Written policy requirement
Part of the amendment includes a provision stating that all Chicago employers must have a written policy documentprohibiting sexual harassment. This written policy requirement is crucial because it is what provides the employees with information that can help them feel more protected in the workplace. There are several requirements for this document. It must state: sexual harassment is illegal in Chicago; the new, expanded definition of sexual harassment; a requirement that all employees participate in the mandated training; examples of sexual harassment prohibited conduct; instructions for reporting internal allegations; and a statement that retaliation against reports of sexual harassment is illegal in Chicago. This document is required to be distributed to employees within their first week of employment and in their primary language. Through providing this explicit information it is hopeful that employees will feel safe and discouraged from participating in any discriminatory behavior.
Who is impacted?
All employees and employers within the city of Chicago are required to comply with these amendments. According to the Human Rights Human Rights Ordinance, employers are defined as “any individual, partnership, association, corporation, limited liability company, business trust, or any person or group or persons that provides employment to one or more employees in the current or preceding calendar year and any agent of such an entity or person” that are subject to Chicago licensing requirements or maintain a business facility within city limits. According to the ordinance, the employee is defined as “an individual who is engaged to work within the geographical boundaries of the City of Chicago for or under the direction and control of another for monetary or other valuable consideration.”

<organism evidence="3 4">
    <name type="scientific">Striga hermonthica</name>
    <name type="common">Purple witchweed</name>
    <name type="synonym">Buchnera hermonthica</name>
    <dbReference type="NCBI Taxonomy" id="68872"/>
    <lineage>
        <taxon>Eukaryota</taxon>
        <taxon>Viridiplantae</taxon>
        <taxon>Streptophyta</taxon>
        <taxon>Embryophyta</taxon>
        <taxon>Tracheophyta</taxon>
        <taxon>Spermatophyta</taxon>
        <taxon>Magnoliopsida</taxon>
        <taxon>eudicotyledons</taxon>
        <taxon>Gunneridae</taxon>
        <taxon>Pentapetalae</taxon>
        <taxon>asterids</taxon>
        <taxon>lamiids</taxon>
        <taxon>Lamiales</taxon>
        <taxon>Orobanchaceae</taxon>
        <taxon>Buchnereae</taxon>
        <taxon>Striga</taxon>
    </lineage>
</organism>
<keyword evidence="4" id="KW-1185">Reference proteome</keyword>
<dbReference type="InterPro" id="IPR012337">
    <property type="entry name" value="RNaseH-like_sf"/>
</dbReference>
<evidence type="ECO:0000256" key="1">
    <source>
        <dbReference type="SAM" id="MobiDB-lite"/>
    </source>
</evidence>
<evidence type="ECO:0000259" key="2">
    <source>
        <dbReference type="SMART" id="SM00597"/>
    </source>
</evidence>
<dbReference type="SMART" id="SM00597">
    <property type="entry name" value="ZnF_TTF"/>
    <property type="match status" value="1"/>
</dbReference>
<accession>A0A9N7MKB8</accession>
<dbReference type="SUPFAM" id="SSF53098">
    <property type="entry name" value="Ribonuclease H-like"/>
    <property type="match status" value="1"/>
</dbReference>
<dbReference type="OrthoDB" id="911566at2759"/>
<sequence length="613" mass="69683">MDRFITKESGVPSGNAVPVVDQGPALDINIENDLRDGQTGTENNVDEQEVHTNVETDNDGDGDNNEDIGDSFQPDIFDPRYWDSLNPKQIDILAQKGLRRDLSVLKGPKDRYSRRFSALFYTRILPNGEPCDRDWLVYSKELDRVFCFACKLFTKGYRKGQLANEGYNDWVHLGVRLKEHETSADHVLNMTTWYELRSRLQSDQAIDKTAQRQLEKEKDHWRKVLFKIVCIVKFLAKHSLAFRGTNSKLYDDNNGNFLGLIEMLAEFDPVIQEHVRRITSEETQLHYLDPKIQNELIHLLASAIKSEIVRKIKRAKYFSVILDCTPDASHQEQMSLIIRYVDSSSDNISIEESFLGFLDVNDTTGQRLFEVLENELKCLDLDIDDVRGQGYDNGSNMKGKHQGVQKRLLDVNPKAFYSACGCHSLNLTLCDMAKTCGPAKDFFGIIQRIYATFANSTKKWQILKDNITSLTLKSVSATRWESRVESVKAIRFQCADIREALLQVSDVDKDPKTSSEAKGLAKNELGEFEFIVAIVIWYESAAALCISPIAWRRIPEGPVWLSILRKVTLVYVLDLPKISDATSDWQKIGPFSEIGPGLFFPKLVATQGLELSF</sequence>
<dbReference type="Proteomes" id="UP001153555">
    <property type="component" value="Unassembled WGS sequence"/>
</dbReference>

Through the implementation of these amendments, employees in Chicago are better equipped to handle sexual harassment claims and feel more protected in their workplace.
Effectiveness of change
Assuming the city implements meaningful enforcement efforts, these amendments will hopefully lead to a decrease in sexual harassment in the workplace given that they will force employers to be accountable for improved policies, will educate employees on steps they can take to report harassment, and will hopefully deter people from harassing others. I suspect the amendments will also incentivize employers to develop an increased awareness of what goes on in their workplace. Further, by more employees being educated on the steps available to them to report sexual harassment, the length of time that harassment goes on will hopefully be significantly decreased. Ultimately, these amendments are, no doubt, a step in the right direction for Chicago.